Average Ontario Home Prices have risen 17% over the Past Four Years
Average Ontario home prices have risen 17 per cent over the past four years, with the most significant growth seen in the province’s north, according to a report released Tuesday.
The Municipal Property Assessment Corporation, which tracked home sale prices in Ontario between Jan. 1, 2008 and Jan. 1, 2012, said the figures are good news for Ontario homeowners as they suggest a strong real estate market.
“Increasing property values reflect positive economic circumstances,” said MPAC’s chief assessor Larry Hummel.
However, rising home prices make it difficult for first-time homebuyers to enter the market, and many in some of Ontario’s most expensive cities like Toronto are opting for condos, a market that many economists have warned could soon be at risk of a downturn.
The figures reflect average price trends in local markets, which can vary greatly from one another.
To illustrate the 17 per cent average provincial increase, the report said if a property sold for $350,000 on Jan. 1, 2008, the average sale price for that same property on Jan. 1, 2012 would be $409,500.
“This is a reflection of obviously a lot of sale data,” Hummel said of the report’s figures.
Mining industry driving development
The report noted some of the most significant growth in Ottawa and in cities in northern Ontario.
The country’s capital saw home prices rise 24 per cent over the last few years, according to the report, which notes the city has a stable and fairly diverse economy which contributes to a steady increase in prices.
Meanwhile, in northern Ontario, the report found a 29 per cent jump in home prices in the Timmins area, a 25 per cent increase in the Sault Ste. Marie area and a 19 per cent rise in sale prices in the Sudbury area.
Higher resource prices which contributed to a mining boom and the diversification of local economies are behind the price increases in the north, said Hummel.
Population increases related to the mining industry have been driving infrastructure development and have had a ripple effect on the real estate market, he said.
“The north is coming off a very low base,” he said. “Their house prices — up until this last five- or six-year period — were very low relative to the rest of Ontario.”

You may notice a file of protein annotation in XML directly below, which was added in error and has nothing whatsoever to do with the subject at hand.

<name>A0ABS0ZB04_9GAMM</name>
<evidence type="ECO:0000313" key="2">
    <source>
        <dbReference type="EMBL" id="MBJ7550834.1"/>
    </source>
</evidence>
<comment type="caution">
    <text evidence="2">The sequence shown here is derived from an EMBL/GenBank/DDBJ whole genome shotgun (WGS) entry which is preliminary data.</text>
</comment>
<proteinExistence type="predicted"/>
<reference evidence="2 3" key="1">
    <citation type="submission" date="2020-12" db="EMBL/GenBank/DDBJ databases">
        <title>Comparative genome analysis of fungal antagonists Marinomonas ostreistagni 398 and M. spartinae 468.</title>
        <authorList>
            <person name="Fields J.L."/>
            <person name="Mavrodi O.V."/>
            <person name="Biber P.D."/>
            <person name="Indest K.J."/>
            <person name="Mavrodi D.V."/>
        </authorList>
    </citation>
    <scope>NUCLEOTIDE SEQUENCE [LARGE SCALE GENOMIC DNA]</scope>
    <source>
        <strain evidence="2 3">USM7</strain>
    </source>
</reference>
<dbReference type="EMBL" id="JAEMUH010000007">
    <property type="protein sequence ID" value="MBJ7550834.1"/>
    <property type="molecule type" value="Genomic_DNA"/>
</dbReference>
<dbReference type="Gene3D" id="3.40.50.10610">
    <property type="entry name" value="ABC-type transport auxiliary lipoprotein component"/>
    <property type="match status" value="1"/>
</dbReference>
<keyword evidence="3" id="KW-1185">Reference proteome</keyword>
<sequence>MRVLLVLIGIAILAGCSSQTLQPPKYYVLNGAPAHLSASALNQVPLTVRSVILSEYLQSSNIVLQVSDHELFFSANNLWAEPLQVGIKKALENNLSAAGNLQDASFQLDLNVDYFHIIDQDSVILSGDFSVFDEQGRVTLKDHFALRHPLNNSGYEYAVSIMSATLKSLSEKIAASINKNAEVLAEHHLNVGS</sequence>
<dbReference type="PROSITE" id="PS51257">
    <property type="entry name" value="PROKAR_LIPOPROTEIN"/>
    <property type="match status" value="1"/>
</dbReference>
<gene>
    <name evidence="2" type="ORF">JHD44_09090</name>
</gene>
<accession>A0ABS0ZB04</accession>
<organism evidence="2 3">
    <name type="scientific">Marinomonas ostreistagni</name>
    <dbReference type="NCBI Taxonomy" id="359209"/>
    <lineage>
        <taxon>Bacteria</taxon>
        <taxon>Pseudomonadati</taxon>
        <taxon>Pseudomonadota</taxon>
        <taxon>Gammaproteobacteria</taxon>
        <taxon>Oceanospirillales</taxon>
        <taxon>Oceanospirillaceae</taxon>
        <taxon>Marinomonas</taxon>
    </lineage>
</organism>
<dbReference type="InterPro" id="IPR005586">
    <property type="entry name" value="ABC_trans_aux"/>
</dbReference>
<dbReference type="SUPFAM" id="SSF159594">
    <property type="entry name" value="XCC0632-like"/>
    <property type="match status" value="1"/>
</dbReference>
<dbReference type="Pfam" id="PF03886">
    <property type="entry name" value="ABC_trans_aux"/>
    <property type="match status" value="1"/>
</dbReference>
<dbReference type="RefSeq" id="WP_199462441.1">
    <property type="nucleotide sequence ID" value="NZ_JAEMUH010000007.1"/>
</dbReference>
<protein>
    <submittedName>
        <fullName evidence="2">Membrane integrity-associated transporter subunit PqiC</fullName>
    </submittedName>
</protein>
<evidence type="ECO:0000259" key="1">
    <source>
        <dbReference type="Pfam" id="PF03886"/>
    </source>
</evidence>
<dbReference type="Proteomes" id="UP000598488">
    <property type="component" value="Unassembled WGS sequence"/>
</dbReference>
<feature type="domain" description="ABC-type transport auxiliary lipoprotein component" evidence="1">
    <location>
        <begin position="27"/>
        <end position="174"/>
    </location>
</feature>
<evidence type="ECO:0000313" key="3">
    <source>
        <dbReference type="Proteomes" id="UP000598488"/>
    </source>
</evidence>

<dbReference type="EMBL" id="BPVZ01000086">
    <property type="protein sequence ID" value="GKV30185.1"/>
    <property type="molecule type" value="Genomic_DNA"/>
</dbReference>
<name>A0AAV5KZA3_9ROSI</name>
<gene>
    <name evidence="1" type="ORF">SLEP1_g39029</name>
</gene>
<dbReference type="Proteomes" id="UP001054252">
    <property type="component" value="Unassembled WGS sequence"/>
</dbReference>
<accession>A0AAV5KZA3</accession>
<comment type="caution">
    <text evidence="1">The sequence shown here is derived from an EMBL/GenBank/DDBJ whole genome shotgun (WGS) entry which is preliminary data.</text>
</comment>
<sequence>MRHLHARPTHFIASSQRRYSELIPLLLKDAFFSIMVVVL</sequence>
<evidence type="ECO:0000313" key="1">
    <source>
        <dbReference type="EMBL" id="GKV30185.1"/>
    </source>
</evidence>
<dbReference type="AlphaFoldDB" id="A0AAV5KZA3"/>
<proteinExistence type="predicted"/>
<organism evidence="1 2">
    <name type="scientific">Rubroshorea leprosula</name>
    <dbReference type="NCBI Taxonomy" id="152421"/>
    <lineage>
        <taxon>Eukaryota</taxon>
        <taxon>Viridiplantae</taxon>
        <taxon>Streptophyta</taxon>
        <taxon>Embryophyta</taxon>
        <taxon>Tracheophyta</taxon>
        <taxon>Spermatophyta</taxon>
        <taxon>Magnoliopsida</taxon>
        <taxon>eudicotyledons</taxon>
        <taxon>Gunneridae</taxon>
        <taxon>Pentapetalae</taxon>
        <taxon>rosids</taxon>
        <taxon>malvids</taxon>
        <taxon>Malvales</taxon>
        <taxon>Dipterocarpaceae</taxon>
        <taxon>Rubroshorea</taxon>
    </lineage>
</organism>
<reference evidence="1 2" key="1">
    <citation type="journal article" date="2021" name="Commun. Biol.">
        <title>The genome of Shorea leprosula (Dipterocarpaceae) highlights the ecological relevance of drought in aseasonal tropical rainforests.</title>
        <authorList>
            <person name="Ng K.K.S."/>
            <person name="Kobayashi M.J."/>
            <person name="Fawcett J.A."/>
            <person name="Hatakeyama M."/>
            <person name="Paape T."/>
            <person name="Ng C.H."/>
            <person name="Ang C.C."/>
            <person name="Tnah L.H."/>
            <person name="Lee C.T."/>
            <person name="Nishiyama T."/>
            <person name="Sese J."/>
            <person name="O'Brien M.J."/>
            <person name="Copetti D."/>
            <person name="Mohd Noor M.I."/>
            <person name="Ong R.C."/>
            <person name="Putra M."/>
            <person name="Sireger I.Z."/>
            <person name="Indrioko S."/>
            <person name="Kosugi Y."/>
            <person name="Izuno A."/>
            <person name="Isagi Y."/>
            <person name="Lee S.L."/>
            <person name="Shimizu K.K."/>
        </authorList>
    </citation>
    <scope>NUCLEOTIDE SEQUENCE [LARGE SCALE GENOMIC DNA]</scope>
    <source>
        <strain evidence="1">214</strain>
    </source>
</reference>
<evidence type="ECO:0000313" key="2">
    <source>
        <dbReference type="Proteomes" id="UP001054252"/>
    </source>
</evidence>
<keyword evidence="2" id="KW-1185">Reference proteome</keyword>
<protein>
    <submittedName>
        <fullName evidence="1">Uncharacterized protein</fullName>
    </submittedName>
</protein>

Those home prices are still comparatively lower than those found in southern Ontario, the report notes. In Sault Ste. Marie for example, an 1,100-square foot bungalow sold for an average of $152,616 in 2011.
Home price assessments coming
Further south, the report found average home sale prices in Toronto jumped 23 per cent over the four-year period.
Other municipalities saw more modest increases, with home prices in London rising seven per cent and those in Barrie increasing six per cent over the same four-year period.
MPAC analyzed actual sale prices of similar properties to help establish the assessed value of residential properties. The location, quality of construction, lot dimensions, any renovations or additions, as well as number of bathrooms were some of the factors that played into a property’s assessment.
The report released Monday was MPAC’s first such document on residential sale price trends, which Hummel said is laying a foundation for a home price assessment update later this year.
One of MPAC’s goals with the report was to take the temperature of the Ontario real estate market so homeowners are better informed.
“We want to give them a sense of where the price for their home is heading,” said Hummel. “We wanted to make people aware of what is going to happen in the marketplace.”
Canada’s real estate market is showing signs of cooling off following a post-recession boom sparked by a move to ultra-low interest rates. Both national home sales and the average home price were down year-over-year last month, indicators that the national market could be slowing.
The national average home price in June was $369,339, down 0.8 per cent from the same month last year, the Canadian Real Estate Association said. But prices increased in Calgary, remained strong in Toronto and continued to slow in Vancouver.
The Canadian Press